The Conservation Management of African Ecosystems programme is a unique, double Masters Programme implemented jointly with the Nelson Mandela African Institution of Science and Technology in Arusha, Tanzania. A key feature of the programme will be, following a taught component in Glasgow, the opportunity to carry out an in-depth research project over 15 months in one of the major conservation areas of Tanzania. Successful students will qualify with a Masters degree from the University of Glasgow and a Masters degree from the Nelson Mandela African Institution of Science and Technology.
● The Programme will provide insight into the principles of conservation management, biodiversity measurement, applied ecology, the human dimension of conservation and the epidemiology of diseases that threaten endangered species. ● It will develop students’ competence in study design, data analysis, scientific writing and communication skills in a quantitative and scientific context appropriate to enable independent research and publication of high quality outputs, as well as communicating to a broader range of audiences (eg. for government policy making and public outreach) and will train students in a range of specialised skills, techniques, practices and analyses required for state-of-the-art research and management in conservation biology. ● The Programme will provide the opportunity to study in-depth a choice of current issues in conservation management through an extended research project that involves setting their own results in the wider context through critical evaluation of the evidence base in that field, assimilation and synthesis of information relevant to their specific study, with reference to the latest literature and identification of the strengths and weaknesses in their own approach and results. ● The University of Glasgow has a wide range of experience, expertise and long-term cooperation with partners in northern Tanzania. This Programme offers students the opportunity to benefit from well-established teaching and support at the Institute of Biodiversity, Animal Health and Comparative Medicine at the University of Glasgow, and combine that with research work in one of the major conservation areas of Tanzania.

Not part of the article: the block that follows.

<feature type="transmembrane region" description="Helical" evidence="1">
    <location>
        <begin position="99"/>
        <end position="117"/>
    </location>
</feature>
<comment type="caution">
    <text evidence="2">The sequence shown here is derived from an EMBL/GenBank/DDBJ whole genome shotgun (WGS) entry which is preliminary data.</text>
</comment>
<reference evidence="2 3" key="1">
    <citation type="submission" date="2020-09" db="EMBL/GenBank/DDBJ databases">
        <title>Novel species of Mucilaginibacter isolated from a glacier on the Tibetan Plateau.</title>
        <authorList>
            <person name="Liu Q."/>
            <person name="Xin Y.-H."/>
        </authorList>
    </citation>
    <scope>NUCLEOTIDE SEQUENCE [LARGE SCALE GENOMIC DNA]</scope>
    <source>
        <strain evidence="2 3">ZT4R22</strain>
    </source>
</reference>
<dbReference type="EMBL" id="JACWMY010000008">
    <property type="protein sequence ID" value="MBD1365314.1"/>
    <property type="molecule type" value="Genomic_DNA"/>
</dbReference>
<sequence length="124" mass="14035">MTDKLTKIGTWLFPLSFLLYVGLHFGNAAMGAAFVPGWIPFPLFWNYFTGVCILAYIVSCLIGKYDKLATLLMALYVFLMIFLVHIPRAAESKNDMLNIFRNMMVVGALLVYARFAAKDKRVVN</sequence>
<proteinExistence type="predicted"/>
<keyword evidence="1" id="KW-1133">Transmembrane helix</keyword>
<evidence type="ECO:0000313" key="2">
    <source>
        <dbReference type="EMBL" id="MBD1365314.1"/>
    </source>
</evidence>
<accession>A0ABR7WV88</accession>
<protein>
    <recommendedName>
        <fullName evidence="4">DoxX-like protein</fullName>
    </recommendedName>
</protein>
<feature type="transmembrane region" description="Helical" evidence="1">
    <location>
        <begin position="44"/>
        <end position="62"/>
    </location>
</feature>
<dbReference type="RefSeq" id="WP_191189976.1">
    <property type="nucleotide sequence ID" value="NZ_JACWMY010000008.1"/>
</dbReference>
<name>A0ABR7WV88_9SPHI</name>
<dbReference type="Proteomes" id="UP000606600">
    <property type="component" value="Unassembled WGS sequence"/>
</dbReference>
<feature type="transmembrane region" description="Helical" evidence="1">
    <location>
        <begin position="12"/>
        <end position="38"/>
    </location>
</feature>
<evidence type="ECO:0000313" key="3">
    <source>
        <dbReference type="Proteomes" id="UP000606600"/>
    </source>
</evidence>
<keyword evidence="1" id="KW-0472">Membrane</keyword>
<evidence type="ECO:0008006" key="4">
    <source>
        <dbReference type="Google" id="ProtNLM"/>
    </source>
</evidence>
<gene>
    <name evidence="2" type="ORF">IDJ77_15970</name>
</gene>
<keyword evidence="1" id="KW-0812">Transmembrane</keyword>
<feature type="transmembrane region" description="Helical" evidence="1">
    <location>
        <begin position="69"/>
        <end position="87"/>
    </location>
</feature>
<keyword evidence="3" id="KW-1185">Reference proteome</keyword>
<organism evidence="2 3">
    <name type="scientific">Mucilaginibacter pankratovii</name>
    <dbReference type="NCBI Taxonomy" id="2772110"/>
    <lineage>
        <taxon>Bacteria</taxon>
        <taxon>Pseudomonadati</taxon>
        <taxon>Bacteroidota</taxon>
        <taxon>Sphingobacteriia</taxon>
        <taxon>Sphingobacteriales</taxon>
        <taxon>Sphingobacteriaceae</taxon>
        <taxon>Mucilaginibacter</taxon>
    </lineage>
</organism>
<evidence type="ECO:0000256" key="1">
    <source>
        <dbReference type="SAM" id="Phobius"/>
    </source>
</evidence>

The programme consists of two semesters of taught courses based at Glasgow: see ‘Core and optional courses’ below.
Following the Glasgow taught courses the student will travel to Tanzania to undertake training and research at one of the major conservation areas in Tanzania. During this time they will be registered with the Nelson Mandela African Institution of Science and Technology in Arusha, northern Tanzania.
A final three months of the research period will be linked to the University of Glasgow but, by common agreement with the supervisors, the student may remain in Tanzania for this period, or study back at Glasgow.
Successful completion of the full course will lead to the award of two Masters Degree: one from the University of Glasgow, and one from the Nelson Mandela African Institution of Science and Technology. The Nelson Mandela African Institution of Science and Technology, will recognise the credits from the taught courses at Glasgow as part of the NMAIST Masters degree. An exit point following successful completion of the taught parts of the course without completion of the research component may be awarded a PgDip from the University of Glasgow.